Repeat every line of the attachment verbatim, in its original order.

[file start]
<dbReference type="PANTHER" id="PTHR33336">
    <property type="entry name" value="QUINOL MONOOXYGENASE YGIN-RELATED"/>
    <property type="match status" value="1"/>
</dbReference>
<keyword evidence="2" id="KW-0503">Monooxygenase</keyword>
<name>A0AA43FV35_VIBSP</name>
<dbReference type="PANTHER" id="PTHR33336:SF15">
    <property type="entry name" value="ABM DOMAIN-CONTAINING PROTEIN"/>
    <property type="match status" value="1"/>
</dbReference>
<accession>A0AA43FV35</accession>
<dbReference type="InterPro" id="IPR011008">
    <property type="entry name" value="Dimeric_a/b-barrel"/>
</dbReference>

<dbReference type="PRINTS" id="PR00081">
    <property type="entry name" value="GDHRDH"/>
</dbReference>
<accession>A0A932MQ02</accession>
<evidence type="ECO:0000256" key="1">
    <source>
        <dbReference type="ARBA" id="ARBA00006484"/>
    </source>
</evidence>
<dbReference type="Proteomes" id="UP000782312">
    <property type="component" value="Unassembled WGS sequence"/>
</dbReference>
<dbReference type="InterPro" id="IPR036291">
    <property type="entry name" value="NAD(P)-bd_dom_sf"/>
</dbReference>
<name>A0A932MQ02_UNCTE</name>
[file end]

<dbReference type="PANTHER" id="PTHR33336">
    <property type="entry name" value="QUINOL MONOOXYGENASE YGIN-RELATED"/>
    <property type="match status" value="1"/>
</dbReference>
<keyword evidence="2" id="KW-0503">Monooxygenase</keyword>
<name>A0AA43FV35_VIBSP</name>
<dbReference type="PANTHER" id="PTHR33336:SF15">
    <property type="entry name" value="ABM DOMAIN-CONTAINING PROTEIN"/>
    <property type="match status" value="1"/>
</dbReference>
<accession>A0AA43FV35</accession>
<dbReference type="InterPro" id="IPR011008">
    <property type="entry name" value="Dimeric_a/b-barrel"/>
</dbReference>

<dbReference type="PRINTS" id="PR00081">
    <property type="entry name" value="GDHRDH"/>
</dbReference>
<accession>A0A932MQ02</accession>
<evidence type="ECO:0000256" key="1">
    <source>
        <dbReference type="ARBA" id="ARBA00006484"/>
    </source>
</evidence>
<dbReference type="Proteomes" id="UP000782312">
    <property type="component" value="Unassembled WGS sequence"/>
</dbReference>
<dbReference type="InterPro" id="IPR036291">
    <property type="entry name" value="NAD(P)-bd_dom_sf"/>
</dbReference>
<name>A0A932MQ02_UNCTE</name>